Tuesday, 25 October, 2022 UTC


Node.js provides a single-threaded JavaScript run-time surface that prevents code from running multiple operations in parallel. If your application typically employs synchronous execution, you may encounter blocks during long-running operations.
However, Node.js itself is a multi-threaded application. This is evident when you use one of the standard library’s asynchronous methods to perform I/O operations, such as reading a file or making a network request. These tasks are delegated to a separate pool of threads that Node creates and maintains using the libuv C library. Although it feels like multi-threading, it’s still possible for async functions to block the main event loop.
But what if you want to create your own independent threads for your Node.js application? Multi-threading can offer substantial performance improvements for CPU-bound workflows by allowing arbitrary work to be performed in parallel. Although Node.js doesn’t offer real multi-threading, you can create something similar with the worker_threads module. This article will explain what it does, and show how to use it in a few real-world applications.
What are worker threads?
The worker_threads module implements a form of threading that lets you add parallelism to your own application. Code executed in a worker thread runs in a separate child process, preventing it from blocking your main application.
Worker threads are not real threads in the traditional sense. They’re distinct processes, which means they can’t directly access the execution context of their parents. Communication between worker threads and your application is facilitated by an event-based messaging system.
Although worker threads don’t turn Node.js into a true multi-threaded language, the difference is academic in many real-world scenarios. They implement a convenient mechanism for running several execution “threads” concurrently, letting you take intensive work out of the main loop.
Worker thread use cases
Worker threads can be employed anywhere you’re using expensive CPU-bound operations. They’re not suitable for accelerating I/O work because of the overhead associated with each thread. Node.js’ built-in async I/O utilities will be quicker and more efficient for filesystem and network tasks.
While there’s no shortage of situations where worker threads can help, here are some especially common use cases where you could benefit from them:
  • Image resizing: Resizing large images can take several seconds, and the delays add up quickly if you need to generate multiple sizes. This is common in applications that convert uploaded photos into thumbnails, as well as small and large formats. You could use three worker threads to start generating all the sizes at the same time, reducing the total duration of the process.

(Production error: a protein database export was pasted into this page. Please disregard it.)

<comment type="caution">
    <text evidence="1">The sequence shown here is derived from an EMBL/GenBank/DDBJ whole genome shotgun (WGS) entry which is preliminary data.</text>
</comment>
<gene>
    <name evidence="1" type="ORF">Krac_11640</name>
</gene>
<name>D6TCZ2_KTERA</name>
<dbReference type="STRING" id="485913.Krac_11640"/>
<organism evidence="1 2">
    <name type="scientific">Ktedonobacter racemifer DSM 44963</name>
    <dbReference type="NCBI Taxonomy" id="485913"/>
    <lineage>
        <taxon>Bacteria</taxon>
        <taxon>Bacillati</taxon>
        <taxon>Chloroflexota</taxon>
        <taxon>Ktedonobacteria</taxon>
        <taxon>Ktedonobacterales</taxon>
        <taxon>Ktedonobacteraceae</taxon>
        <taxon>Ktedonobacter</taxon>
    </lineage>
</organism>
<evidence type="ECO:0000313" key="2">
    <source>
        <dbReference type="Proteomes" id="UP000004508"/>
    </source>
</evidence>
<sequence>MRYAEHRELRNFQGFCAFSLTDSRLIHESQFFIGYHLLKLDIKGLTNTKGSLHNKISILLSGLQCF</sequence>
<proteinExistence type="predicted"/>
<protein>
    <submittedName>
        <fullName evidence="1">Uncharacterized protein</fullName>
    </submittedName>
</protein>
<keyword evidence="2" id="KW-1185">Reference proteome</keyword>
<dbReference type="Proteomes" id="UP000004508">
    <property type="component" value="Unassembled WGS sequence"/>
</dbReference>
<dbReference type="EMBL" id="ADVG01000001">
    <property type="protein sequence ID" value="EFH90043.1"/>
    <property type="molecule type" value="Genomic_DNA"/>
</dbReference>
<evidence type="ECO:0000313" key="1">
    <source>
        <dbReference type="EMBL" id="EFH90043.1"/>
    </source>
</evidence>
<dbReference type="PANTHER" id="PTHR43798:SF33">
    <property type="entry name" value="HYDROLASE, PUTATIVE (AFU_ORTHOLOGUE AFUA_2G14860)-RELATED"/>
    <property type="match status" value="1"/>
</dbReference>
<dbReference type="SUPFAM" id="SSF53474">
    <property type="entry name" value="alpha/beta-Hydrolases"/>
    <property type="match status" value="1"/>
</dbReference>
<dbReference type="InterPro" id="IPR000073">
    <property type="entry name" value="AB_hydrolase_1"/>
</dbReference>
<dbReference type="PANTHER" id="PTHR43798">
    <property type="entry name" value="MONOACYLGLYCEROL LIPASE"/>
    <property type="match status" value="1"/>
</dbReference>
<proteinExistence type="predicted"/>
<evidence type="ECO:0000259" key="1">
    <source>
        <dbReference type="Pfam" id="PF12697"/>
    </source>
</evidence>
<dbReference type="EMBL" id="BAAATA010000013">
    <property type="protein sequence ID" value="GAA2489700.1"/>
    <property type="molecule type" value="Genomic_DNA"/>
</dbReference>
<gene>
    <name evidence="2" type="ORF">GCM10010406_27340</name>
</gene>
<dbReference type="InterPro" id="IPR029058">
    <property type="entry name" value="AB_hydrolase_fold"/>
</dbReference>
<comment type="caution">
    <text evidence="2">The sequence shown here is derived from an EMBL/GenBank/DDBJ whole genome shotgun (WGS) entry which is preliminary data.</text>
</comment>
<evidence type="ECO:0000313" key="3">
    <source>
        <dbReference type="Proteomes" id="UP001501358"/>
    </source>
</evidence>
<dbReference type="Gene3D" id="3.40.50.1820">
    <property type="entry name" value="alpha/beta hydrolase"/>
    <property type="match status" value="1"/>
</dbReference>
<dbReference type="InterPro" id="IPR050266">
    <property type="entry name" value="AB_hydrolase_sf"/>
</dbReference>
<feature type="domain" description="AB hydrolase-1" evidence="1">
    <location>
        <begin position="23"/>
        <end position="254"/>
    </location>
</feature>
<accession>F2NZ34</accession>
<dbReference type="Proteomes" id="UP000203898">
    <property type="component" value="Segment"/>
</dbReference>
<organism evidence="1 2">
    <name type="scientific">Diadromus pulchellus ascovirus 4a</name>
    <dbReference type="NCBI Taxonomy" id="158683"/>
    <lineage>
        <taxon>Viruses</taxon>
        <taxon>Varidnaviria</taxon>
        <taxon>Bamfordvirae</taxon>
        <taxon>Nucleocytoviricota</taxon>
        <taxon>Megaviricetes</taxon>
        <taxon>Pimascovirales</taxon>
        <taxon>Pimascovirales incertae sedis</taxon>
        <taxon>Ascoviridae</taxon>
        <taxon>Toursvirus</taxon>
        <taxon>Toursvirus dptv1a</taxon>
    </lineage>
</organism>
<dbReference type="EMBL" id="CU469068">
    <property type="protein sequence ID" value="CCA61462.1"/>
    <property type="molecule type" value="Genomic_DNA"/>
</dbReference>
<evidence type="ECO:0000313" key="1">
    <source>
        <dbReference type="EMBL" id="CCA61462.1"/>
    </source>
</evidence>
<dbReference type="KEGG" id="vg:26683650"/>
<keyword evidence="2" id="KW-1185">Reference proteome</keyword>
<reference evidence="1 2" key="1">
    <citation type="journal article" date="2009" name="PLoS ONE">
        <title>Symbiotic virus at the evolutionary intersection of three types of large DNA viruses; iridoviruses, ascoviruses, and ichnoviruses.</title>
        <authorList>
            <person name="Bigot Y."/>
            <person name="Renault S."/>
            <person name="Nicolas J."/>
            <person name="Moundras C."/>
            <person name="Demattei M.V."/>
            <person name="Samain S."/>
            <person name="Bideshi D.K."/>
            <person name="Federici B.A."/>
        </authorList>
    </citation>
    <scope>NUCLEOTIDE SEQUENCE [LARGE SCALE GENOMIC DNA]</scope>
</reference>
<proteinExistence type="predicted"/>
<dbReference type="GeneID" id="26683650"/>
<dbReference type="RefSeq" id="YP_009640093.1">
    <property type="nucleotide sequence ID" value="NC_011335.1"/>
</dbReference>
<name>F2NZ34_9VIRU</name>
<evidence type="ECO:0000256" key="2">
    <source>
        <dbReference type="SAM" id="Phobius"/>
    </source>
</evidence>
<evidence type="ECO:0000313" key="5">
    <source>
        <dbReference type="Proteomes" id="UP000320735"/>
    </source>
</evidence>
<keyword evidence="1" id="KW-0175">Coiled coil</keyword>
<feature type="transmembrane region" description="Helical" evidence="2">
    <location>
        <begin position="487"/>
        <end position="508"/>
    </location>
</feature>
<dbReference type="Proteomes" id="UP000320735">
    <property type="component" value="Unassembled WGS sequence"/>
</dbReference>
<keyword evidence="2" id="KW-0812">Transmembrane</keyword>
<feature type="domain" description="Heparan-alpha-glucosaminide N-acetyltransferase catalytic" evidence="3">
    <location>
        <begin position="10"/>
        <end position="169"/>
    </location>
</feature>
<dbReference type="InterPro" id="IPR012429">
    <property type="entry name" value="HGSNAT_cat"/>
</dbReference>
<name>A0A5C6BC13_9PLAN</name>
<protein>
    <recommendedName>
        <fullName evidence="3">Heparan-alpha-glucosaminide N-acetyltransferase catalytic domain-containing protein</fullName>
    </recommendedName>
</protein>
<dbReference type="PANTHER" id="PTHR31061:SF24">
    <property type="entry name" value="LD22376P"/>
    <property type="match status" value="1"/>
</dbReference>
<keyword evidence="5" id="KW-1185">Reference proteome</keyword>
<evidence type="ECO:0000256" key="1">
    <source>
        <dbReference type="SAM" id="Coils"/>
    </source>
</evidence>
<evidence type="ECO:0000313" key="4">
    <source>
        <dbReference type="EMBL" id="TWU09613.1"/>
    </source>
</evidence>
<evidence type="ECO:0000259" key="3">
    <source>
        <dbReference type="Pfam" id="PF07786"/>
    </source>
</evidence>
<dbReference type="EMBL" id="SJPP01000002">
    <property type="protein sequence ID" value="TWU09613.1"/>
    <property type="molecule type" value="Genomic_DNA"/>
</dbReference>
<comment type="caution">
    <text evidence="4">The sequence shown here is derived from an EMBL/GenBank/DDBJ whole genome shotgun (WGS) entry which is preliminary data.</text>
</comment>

• Video compression: Video compression is one of the most taxing compute tasks around. Worker threads can accelerate it by processing multiple frames in parallel, then posting the results back to the main thread.
  • File encryption and other cryptography: Cryptographic operations are intentionally complex. Encrypting and decrypting files, generating secret keys, and performing signature verification can all create perceptible delays in a program when these tasks are run on the main thread.
  • Sorting and searching large amounts of data: Filtering and sorting data requires extensive iteration to compare each value. It can be accelerated by using worker threads to look at multiple pieces of data in parallel.
  • Complex mathematical operations: Mathematical computation — such as generating primes, factorizing large numbers, and complex data analysis — is inherently CPU-intensive. Performing some of the work in a separate thread can free up the main loop to work on other tasks.
The slowdown in all these operations is caused by the CPU spending a lot of time executing code, as opposed to reading data from disk or the network. They’re iterative tasks, so increasing the number of passes performed in parallel is the best route to a performance improvement. Worker threads are a mechanism for achieving this.
Using the worker threads module
Worker threads are created by importing Node’s worker_threads module and calling the new Worker() constructor. A new process will be spawned to execute a JavaScript file that you specify. You can exchange messages with the worker to get notified when events occur, data is ready for processing, or an error occurs. If you’ve used Web Workers in a browser, the worker thread concept will feel familiar.
Here’s the simplest example of running a JavaScript file in a worker thread:
const {
} = require("worker_threads");

if (isMainThread) {
    const worker = new Worker(__filename, {workerData: "hello"});
    worker.on("message", msg => console.log(`Worker message received: ${msg}`));
    worker.on("error", err => console.error(error));